PREMs can be used by healthcare providers, policymakers and regulators to assess provider performance and facilitate quality improvement initiatives.1 PREMs are also used to inform pay-for-performance schemes, by which services may receive funding increments in line with their performance.8 9 Survey results allow for comparisons across providers1 and can be made publicly available for use by patients and the general public. Patient experience is linked to a range of outcomes across healthcare populations; including clinical effectiveness, self-rated and objectively measured health outcomes, patient activation and treatment adherence.9 12 This demonstrates the clinical utility of measuring patient-reported experience towards optimising healthcare delivery and patient outcomes. In the UK, approximately 6% of the adult population have a diagnosis of chronic kidney disease (CKD). Most have mild to moderate disease (stages 1–3), with around 0.4% having advanced CKD (stages 4 and 5). Renal replacement therapy (RRT) is required for many patients with stage 5 disease. Around 60 000 patients in the UK receive RRT, approximately half of whom are living with a renal transplant and the remainder receiving dialysis.13 Haemodialysis (HD) is the most prevalent dialysis modality. HD patients require long-term and burdensome treatment throughout their lifetime.6 The quality of this care can have a significant impact on these patients’ wellbeing, health and QoL.6 14 Health-related QoL is often indicated by patients as being more important to them than survival.15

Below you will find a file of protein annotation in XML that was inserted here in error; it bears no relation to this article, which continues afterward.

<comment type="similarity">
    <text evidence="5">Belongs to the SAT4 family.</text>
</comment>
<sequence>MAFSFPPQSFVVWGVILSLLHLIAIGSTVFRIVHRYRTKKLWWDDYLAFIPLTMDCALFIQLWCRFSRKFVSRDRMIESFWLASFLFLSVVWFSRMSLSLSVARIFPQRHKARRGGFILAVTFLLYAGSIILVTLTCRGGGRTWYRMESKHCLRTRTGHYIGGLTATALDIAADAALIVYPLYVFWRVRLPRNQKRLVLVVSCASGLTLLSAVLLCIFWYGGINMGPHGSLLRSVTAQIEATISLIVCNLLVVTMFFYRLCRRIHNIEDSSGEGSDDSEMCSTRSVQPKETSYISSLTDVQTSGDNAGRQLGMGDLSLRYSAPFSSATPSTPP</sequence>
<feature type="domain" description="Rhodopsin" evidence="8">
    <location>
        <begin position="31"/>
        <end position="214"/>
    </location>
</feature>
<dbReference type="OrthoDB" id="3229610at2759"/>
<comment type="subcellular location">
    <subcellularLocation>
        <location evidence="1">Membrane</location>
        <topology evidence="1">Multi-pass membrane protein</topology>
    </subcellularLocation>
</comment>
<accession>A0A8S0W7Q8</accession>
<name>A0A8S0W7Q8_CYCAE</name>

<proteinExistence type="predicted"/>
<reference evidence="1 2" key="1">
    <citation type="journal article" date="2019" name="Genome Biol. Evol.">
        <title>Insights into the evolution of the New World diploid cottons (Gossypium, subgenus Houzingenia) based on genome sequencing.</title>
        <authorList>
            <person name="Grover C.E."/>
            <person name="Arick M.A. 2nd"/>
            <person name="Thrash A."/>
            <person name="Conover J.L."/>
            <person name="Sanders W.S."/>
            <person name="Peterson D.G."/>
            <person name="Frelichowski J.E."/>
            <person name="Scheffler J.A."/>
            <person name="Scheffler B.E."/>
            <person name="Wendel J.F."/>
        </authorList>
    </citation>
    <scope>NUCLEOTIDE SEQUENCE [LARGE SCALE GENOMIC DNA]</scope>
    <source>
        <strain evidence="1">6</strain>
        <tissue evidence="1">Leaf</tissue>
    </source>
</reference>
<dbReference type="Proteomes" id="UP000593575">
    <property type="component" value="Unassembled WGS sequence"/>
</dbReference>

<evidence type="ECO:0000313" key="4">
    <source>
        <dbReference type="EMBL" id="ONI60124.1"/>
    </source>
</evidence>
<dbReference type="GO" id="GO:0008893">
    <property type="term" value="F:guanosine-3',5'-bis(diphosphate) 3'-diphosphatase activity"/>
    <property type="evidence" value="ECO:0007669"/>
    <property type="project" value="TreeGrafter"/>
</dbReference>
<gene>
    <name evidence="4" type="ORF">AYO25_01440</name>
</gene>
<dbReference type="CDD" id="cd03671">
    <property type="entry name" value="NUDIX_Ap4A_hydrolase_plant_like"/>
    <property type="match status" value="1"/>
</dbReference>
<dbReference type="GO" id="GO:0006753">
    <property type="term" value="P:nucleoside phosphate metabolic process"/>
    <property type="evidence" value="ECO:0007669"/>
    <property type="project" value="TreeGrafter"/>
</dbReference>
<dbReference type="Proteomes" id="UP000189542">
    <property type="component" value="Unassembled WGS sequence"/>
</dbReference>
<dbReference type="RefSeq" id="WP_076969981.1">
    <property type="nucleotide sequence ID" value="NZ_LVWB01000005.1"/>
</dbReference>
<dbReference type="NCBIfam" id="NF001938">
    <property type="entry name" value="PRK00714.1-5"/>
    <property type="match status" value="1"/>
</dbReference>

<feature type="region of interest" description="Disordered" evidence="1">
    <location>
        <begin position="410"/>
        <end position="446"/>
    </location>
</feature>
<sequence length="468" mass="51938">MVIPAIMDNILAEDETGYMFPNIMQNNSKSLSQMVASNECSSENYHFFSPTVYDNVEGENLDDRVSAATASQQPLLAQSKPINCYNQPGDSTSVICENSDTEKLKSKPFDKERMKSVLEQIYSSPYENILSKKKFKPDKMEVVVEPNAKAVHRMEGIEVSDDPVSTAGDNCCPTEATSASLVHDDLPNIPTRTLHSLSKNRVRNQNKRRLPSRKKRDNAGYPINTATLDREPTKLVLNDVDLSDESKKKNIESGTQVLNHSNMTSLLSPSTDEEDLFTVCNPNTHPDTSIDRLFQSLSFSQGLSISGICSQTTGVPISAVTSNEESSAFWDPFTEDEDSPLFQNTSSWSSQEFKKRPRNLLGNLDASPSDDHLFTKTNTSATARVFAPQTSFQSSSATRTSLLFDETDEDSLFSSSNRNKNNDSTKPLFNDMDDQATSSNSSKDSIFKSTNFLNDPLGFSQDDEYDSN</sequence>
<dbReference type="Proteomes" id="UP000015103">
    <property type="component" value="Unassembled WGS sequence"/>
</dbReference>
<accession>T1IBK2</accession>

Introduced in 2016, the UK Renal Registry (UKRR) Kidney PREM (online supplemental file 1) is part of a national programme that collects annual feedback from patients with kidney disease on their experience of National Health Service (NHS) renal services, including those on HD. However, the implementation of PREMs in clinical practice has been relatively limited.6 As a result, responding to patient experience feedback remains a challenge for providers.16 To translate patient feedback into actionable information to drive quality improvements,6 we must be able to define which factors inform patient experience. Whether patient experience is mainly determined by patient characteristics17 18 or by those of the centre remains unknown.19 There is a growing body of literature addressing patient experience of care (and the factors which inform it), but few studies acknowledge the hierarchical framework of patients nested within centres. No previous studies have taken account of this framework in the HD population. The objective of the current study was to examine the relative importance of patient- and centre- level factors in determining self-reported experience of care in patients with advanced kidney disease treated by maintenance HD. We used clustered analysis (multilevel regression models) to examine the association between patient demographic and centre-level factors and patient experience, using secondary data from the national 2018 Kidney PREM survey. We have focused on patients receiving HD to reduce the heterogeneity of the sample and because data suggest poorer experience of care in this group.20 By using analytical methods that account for grouping within treatment centre, our study aims to provide evidence that treating centre makes a larger contribution to patient experience than patient characteristics, thereby supporting a systems perspective towards understanding patient experience.1